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TIGER BASKETBALL: Memphis Tigers fall behind early, fall to Wichita State Shockers, 76-67

By JEFFREY PARSON, Associated Press

WICHITA, Kan. — Erik Stevenson, Wichita State’s sophomore team leader, flexed his arms, puffed his chest and jutted out his chin as he stared down the screaming fans.
But he wasn’t celebrating his own play — instead, it was a tough layup that teammate Jamarius Burton converted while being fouled.

In Stevenson’s mind, it was the type of play that represented No. 23 Wichita State powering its way past No. 21 Memphis 76-67 on Thursday night.

“It was a big-boy finish by Jamarius,” Stevenson said. “So I had to flex my muscles, too.”
Burton’s 16 points were huge for the Shockers (14-1, 2-0 American Athletic Conference), who won while shooting 32.8%, 10 points below their season mark.

Precious Achiuwa putting up 22 points and 12 rebounds for Memphis (12-3, 1-1).
Burton, a sophomore guard, scored 12 of his 16 points in the second half, including multiple baskets to stop Memphis runs.

“Last year, we game-planned against him, wanted him to get shots,” Memphis coach Penny Hardaway said of Burton. “This year, he’s one of those freshmen from last year for them that has really improved.”

Stevenson had 12 points for the Shockers, and Tyson Etienne added 11 points.
Freshman reserve Tyler Harris scored 17 points for the Tigers.

Wichita State started each half strong only to see Memphis counter and stay in the game.
The Shockers burst out to a 23-11 lead before Memphis fought back, holding Wichita State to only two points over nearly five minutes, cutting the lead to 25-22 with 4:48 remaining in the half.

“We finally got stops,” Hardaway said. “We put them in position when the shot clock was going down, got the rebound and got going downhill.”

Wichita State led 56-37 with 12:01 remaining after a 3-pointer by Stevenson that forced a Memphis timeout.

But the Tigers held Wichita State to 27.3% shooting in the second half and again got back in contention.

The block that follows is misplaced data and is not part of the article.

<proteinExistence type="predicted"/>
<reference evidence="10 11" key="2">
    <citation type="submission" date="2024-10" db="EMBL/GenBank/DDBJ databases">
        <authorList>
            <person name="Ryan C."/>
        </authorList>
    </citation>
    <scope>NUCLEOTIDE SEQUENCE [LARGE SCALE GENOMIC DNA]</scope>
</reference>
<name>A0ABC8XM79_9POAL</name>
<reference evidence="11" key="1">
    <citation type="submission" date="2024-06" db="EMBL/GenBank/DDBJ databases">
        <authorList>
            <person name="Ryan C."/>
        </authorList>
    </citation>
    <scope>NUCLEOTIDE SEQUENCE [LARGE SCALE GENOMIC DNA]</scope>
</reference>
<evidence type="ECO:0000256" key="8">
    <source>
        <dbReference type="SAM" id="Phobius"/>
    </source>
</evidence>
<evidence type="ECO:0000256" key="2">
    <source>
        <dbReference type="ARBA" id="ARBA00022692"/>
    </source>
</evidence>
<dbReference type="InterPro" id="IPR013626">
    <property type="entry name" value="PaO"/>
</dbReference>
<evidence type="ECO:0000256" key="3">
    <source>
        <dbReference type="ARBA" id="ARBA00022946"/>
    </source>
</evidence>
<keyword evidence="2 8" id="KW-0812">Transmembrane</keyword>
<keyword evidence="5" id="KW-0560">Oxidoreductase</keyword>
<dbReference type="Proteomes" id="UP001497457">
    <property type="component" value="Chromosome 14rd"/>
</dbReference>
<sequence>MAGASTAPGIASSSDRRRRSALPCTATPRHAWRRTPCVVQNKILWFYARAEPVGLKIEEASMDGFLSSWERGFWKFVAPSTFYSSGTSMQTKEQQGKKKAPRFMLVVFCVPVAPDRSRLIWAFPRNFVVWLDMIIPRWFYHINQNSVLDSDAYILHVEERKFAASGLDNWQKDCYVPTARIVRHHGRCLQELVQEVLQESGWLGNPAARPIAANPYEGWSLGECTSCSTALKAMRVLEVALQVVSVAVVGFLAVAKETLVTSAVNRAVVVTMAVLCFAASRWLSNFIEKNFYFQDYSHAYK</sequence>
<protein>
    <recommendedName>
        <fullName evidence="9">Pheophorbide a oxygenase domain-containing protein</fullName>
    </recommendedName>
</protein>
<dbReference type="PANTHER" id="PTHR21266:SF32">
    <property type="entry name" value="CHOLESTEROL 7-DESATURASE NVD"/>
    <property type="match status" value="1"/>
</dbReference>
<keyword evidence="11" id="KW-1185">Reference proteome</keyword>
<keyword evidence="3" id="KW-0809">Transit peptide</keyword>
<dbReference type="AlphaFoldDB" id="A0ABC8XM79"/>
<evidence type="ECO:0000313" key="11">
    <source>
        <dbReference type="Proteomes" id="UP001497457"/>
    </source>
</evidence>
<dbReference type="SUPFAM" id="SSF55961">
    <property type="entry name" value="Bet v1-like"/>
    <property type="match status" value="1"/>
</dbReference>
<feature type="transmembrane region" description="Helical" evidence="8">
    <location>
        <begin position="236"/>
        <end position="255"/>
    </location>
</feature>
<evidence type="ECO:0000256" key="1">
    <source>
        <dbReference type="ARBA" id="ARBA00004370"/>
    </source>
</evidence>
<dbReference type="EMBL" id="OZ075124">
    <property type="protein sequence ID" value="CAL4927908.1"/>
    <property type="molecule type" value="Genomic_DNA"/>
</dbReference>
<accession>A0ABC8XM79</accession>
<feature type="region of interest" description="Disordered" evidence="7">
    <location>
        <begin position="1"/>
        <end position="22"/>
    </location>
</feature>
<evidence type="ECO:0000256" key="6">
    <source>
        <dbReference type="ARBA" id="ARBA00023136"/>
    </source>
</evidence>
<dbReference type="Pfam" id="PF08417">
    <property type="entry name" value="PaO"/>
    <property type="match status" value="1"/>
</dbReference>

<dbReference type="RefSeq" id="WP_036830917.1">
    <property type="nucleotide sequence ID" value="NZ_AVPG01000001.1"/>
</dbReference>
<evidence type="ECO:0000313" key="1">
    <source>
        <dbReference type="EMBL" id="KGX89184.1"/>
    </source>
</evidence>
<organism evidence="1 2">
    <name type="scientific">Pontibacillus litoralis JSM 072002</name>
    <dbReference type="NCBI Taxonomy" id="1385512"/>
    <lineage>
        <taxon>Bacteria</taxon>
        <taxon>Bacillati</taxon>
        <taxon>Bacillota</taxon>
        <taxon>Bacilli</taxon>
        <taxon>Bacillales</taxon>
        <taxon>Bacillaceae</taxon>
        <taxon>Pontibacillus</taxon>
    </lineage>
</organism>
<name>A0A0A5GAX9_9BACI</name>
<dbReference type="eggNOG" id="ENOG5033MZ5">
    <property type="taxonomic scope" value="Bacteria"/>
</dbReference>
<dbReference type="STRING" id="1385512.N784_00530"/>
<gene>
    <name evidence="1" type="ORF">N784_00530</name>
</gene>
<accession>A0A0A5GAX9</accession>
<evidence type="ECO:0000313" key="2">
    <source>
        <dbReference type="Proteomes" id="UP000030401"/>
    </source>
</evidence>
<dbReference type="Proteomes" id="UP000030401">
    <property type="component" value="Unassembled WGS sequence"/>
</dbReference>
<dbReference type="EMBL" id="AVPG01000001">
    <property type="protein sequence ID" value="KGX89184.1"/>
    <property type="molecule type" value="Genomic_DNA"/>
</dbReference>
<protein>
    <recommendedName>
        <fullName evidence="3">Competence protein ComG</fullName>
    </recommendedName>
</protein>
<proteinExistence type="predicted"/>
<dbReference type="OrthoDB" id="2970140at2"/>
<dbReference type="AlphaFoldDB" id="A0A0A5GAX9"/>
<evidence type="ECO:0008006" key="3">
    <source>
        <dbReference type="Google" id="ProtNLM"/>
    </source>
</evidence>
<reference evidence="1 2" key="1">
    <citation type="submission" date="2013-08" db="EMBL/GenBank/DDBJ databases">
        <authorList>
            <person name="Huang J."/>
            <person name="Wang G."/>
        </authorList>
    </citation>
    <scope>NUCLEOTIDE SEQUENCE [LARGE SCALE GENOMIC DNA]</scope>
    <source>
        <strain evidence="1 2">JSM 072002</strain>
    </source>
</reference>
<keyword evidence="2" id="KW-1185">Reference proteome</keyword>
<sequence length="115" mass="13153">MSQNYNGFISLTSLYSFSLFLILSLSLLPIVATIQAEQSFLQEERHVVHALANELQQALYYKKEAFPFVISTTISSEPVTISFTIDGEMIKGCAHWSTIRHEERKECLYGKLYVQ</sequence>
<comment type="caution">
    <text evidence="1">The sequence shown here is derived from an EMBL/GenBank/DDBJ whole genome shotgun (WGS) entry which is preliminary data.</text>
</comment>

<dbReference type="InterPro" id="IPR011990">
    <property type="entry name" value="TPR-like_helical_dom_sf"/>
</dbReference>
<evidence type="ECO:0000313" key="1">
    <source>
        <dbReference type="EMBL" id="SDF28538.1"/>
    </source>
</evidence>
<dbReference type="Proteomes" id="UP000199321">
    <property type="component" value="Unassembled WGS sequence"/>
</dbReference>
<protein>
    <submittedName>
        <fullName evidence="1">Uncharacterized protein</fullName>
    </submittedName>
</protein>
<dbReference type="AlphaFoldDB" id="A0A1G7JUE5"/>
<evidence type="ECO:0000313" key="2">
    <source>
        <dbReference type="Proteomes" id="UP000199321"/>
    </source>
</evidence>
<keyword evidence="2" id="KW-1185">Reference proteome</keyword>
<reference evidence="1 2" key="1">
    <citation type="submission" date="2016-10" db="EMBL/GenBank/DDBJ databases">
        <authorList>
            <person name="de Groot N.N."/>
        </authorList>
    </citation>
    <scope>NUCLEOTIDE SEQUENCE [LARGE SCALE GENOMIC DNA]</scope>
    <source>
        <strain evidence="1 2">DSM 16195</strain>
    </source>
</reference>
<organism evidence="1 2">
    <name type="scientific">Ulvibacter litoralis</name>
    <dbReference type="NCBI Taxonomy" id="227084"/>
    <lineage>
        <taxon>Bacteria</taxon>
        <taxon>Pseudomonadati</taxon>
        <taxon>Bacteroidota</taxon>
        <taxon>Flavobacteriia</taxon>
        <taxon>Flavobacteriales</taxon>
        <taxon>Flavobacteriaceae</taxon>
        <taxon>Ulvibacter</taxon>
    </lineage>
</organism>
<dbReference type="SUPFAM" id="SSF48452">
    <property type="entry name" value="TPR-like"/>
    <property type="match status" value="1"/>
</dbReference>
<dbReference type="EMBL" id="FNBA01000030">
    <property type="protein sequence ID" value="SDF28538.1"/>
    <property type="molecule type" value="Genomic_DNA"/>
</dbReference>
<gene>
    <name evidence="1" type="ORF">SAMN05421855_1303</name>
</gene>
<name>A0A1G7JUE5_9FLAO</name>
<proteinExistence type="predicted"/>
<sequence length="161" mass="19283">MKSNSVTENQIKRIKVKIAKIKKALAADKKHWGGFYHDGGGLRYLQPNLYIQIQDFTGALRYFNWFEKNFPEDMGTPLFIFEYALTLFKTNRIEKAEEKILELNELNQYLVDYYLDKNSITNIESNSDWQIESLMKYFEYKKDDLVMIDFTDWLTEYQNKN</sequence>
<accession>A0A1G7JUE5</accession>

“We had the ball twice down six in the final minutes and turned it over,” Hardaway said. “You can’t do that on the road.”

Wichita State coach Gregg Marshall was not thrilled with all aspects of his team’s play, but he said he loved the fight in a game where neither team shot it well.

“The win is a credit to our guys that went out and scrapped and fought,” Marshall said, “sometimes against dudes that were much bigger and more athletic.”


Memphis entered the game tied for third in the AAC in 3-point shooting at 34.8%.

The Tigers were 1 of 13 from the 3-point line in the first half and finished 4 of 21.

“That’s terrible,” Hardaway said. “We went into the game telling them to live in the paint. Half of those (3-point shots) were really good looks we have to make. But half of them were really forced by young guys who just felt like they needed to get a shot.”


According to KenPom, Memphis is the youngest team in the country. The Tigers played seven freshmen, three sophomores and one junior.

Wichita State isn’t much older as 10 of the Shockers’ 13 scholarship players are freshmen or sophomores.

“There were a lot of young players that can really play,” Marshall said. “There was a very talented 10 on the floor at all times during the game.”


Memphis: The Tigers lost a tough game in a challenging venue but will get a rematch with the Shockers on March 5.

Wichita State: The Shockers probably take over as conference favorites but now must prove it away from home.


Memphis: At South Florida on Sunday.

Wichita State: At UConn on Sunday.
More AP college basketball: https://apnews.com/Collegebasketball and https://twitter.com/AP_Top25

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